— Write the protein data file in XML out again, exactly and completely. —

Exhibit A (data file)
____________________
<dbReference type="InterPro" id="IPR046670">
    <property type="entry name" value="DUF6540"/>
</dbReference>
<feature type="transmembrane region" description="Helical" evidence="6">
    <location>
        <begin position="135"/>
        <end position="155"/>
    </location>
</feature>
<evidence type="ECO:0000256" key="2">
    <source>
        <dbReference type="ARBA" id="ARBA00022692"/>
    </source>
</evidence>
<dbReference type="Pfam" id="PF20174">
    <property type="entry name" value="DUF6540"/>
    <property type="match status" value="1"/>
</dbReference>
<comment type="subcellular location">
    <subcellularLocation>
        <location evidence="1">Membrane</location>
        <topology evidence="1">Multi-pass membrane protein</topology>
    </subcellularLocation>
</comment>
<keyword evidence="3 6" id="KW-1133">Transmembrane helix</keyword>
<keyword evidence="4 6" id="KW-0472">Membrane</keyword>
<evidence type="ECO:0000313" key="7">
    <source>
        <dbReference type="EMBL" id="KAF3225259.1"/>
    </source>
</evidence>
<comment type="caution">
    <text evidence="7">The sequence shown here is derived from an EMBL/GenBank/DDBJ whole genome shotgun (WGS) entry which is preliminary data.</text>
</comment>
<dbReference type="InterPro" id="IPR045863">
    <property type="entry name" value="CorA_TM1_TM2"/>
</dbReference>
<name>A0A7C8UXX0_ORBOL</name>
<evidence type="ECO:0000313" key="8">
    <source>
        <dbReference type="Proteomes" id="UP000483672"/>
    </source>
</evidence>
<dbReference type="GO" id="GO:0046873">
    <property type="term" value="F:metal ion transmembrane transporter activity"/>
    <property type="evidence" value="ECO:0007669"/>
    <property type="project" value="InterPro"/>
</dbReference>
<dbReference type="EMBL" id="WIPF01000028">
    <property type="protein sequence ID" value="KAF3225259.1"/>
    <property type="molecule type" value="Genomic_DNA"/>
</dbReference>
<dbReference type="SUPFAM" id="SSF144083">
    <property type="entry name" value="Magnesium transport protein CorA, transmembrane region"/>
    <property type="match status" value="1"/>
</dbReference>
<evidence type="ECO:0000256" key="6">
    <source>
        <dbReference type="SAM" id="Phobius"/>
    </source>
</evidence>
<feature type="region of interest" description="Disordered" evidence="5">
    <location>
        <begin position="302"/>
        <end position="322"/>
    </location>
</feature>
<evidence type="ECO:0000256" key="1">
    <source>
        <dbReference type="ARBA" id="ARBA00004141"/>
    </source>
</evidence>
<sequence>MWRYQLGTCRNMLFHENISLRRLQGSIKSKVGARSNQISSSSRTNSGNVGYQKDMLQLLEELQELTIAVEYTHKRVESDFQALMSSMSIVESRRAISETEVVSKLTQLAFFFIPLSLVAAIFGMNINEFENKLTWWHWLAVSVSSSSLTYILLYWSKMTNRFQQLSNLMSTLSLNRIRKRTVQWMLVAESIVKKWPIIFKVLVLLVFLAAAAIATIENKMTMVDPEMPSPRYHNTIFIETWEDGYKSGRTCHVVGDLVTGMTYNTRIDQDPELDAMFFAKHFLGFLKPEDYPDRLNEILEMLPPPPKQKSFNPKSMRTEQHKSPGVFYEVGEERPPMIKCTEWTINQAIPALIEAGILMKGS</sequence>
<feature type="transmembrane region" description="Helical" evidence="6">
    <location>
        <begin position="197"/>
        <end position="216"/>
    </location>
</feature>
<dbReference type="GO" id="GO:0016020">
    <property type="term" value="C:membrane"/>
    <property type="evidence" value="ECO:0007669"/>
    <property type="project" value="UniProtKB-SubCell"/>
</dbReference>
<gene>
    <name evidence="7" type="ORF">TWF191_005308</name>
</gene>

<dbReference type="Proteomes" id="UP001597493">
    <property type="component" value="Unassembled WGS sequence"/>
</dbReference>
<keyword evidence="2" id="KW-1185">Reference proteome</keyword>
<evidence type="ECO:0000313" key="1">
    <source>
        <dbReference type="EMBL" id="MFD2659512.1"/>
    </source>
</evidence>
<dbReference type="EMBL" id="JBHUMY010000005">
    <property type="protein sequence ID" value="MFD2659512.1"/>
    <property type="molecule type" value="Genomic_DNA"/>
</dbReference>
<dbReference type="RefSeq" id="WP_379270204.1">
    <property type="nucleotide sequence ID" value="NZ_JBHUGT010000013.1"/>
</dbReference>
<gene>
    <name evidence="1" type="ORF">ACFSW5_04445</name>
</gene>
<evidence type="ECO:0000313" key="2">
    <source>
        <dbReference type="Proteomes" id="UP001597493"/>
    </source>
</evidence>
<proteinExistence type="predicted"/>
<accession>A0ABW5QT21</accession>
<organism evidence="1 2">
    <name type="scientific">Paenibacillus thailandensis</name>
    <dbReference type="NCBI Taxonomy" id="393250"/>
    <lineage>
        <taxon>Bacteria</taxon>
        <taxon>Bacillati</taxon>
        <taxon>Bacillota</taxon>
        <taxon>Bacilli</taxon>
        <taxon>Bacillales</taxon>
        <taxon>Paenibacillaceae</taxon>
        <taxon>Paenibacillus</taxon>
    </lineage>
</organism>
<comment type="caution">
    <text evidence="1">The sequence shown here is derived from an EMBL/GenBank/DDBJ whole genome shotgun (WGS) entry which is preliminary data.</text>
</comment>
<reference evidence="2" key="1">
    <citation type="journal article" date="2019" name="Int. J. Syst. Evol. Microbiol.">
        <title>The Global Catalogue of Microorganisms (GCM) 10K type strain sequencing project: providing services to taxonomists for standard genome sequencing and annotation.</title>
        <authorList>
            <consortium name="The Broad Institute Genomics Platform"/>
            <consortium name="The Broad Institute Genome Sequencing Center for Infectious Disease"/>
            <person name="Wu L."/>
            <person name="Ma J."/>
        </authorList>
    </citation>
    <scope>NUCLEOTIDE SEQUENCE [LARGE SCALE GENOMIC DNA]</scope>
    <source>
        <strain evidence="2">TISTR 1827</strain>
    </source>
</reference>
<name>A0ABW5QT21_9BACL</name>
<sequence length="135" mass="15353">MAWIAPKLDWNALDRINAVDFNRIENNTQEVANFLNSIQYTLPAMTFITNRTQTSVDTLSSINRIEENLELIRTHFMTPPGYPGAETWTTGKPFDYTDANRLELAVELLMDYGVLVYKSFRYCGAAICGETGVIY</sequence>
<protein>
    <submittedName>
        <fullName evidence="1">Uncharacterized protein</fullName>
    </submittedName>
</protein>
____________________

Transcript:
<dbReference type="InterPro" id="IPR046670">
    <property type="entry name" value="DUF6540"/>
</dbReference>
<feature type="transmembrane region" description="Helical" evidence="6">
    <location>
        <begin position="135"/>
        <end position="155"/>
    </location>
</feature>
<evidence type="ECO:0000256" key="2">
    <source>
        <dbReference type="ARBA" id="ARBA00022692"/>
    </source>
</evidence>
<dbReference type="Pfam" id="PF20174">
    <property type="entry name" value="DUF6540"/>
    <property type="match status" value="1"/>
</dbReference>
<comment type="subcellular location">
    <subcellularLocation>
        <location evidence="1">Membrane</location>
        <topology evidence="1">Multi-pass membrane protein</topology>
    </subcellularLocation>
</comment>
<keyword evidence="3 6" id="KW-1133">Transmembrane helix</keyword>
<keyword evidence="4 6" id="KW-0472">Membrane</keyword>
<evidence type="ECO:0000313" key="7">
    <source>
        <dbReference type="EMBL" id="KAF3225259.1"/>
    </source>
</evidence>
<comment type="caution">
    <text evidence="7">The sequence shown here is derived from an EMBL/GenBank/DDBJ whole genome shotgun (WGS) entry which is preliminary data.</text>
</comment>
<dbReference type="InterPro" id="IPR045863">
    <property type="entry name" value="CorA_TM1_TM2"/>
</dbReference>
<name>A0A7C8UXX0_ORBOL</name>
<evidence type="ECO:0000313" key="8">
    <source>
        <dbReference type="Proteomes" id="UP000483672"/>
    </source>
</evidence>
<dbReference type="GO" id="GO:0046873">
    <property type="term" value="F:metal ion transmembrane transporter activity"/>
    <property type="evidence" value="ECO:0007669"/>
    <property type="project" value="InterPro"/>
</dbReference>
<dbReference type="EMBL" id="WIPF01000028">
    <property type="protein sequence ID" value="KAF3225259.1"/>
    <property type="molecule type" value="Genomic_DNA"/>
</dbReference>
<dbReference type="SUPFAM" id="SSF144083">
    <property type="entry name" value="Magnesium transport protein CorA, transmembrane region"/>
    <property type="match status" value="1"/>
</dbReference>
<evidence type="ECO:0000256" key="6">
    <source>
        <dbReference type="SAM" id="Phobius"/>
    </source>
</evidence>
<feature type="region of interest" description="Disordered" evidence="5">
    <location>
        <begin position="302"/>
        <end position="322"/>
    </location>
</feature>
<evidence type="ECO:0000256" key="1">
    <source>
        <dbReference type="ARBA" id="ARBA00004141"/>
    </source>
</evidence>
<sequence>MWRYQLGTCRNMLFHENISLRRLQGSIKSKVGARSNQISSSSRTNSGNVGYQKDMLQLLEELQELTIAVEYTHKRVESDFQALMSSMSIVESRRAISETEVVSKLTQLAFFFIPLSLVAAIFGMNINEFENKLTWWHWLAVSVSSSSLTYILLYWSKMTNRFQQLSNLMSTLSLNRIRKRTVQWMLVAESIVKKWPIIFKVLVLLVFLAAAAIATIENKMTMVDPEMPSPRYHNTIFIETWEDGYKSGRTCHVVGDLVTGMTYNTRIDQDPELDAMFFAKHFLGFLKPEDYPDRLNEILEMLPPPPKQKSFNPKSMRTEQHKSPGVFYEVGEERPPMIKCTEWTINQAIPALIEAGILMKGS</sequence>
<feature type="transmembrane region" description="Helical" evidence="6">
    <location>
        <begin position="197"/>
        <end position="216"/>
    </location>
</feature>
<dbReference type="GO" id="GO:0016020">
    <property type="term" value="C:membrane"/>
    <property type="evidence" value="ECO:0007669"/>
    <property type="project" value="UniProtKB-SubCell"/>
</dbReference>
<gene>
    <name evidence="7" type="ORF">TWF191_005308</name>
</gene>

<dbReference type="Proteomes" id="UP001597493">
    <property type="component" value="Unassembled WGS sequence"/>
</dbReference>
<keyword evidence="2" id="KW-1185">Reference proteome</keyword>
<evidence type="ECO:0000313" key="1">
    <source>
        <dbReference type="EMBL" id="MFD2659512.1"/>
    </source>
</evidence>
<dbReference type="EMBL" id="JBHUMY010000005">
    <property type="protein sequence ID" value="MFD2659512.1"/>
    <property type="molecule type" value="Genomic_DNA"/>
</dbReference>
<dbReference type="RefSeq" id="WP_379270204.1">
    <property type="nucleotide sequence ID" value="NZ_JBHUGT010000013.1"/>
</dbReference>
<gene>
    <name evidence="1" type="ORF">ACFSW5_04445</name>
</gene>
<evidence type="ECO:0000313" key="2">
    <source>
        <dbReference type="Proteomes" id="UP001597493"/>
    </source>
</evidence>
<proteinExistence type="predicted"/>
<accession>A0ABW5QT21</accession>
<organism evidence="1 2">
    <name type="scientific">Paenibacillus thailandensis</name>
    <dbReference type="NCBI Taxonomy" id="393250"/>
    <lineage>
        <taxon>Bacteria</taxon>
        <taxon>Bacillati</taxon>
        <taxon>Bacillota</taxon>
        <taxon>Bacilli</taxon>
        <taxon>Bacillales</taxon>
        <taxon>Paenibacillaceae</taxon>
        <taxon>Paenibacillus</taxon>
    </lineage>
</organism>
<comment type="caution">
    <text evidence="1">The sequence shown here is derived from an EMBL/GenBank/DDBJ whole genome shotgun (WGS) entry which is preliminary data.</text>
</comment>
<reference evidence="2" key="1">
    <citation type="journal article" date="2019" name="Int. J. Syst. Evol. Microbiol.">
        <title>The Global Catalogue of Microorganisms (GCM) 10K type strain sequencing project: providing services to taxonomists for standard genome sequencing and annotation.</title>
        <authorList>
            <consortium name="The Broad Institute Genomics Platform"/>
            <consortium name="The Broad Institute Genome Sequencing Center for Infectious Disease"/>
            <person name="Wu L."/>
            <person name="Ma J."/>
        </authorList>
    </citation>
    <scope>NUCLEOTIDE SEQUENCE [LARGE SCALE GENOMIC DNA]</scope>
    <source>
        <strain evidence="2">TISTR 1827</strain>
    </source>
</reference>
<name>A0ABW5QT21_9BACL</name>
<sequence length="135" mass="15353">MAWIAPKLDWNALDRINAVDFNRIENNTQEVANFLNSIQYTLPAMTFITNRTQTSVDTLSSINRIEENLELIRTHFMTPPGYPGAETWTTGKPFDYTDANRLELAVELLMDYGVLVYKSFRYCGAAICGETGVIY</sequence>
<protein>
    <submittedName>
        <fullName evidence="1">Uncharacterized protein</fullName>
    </submittedName>
</protein>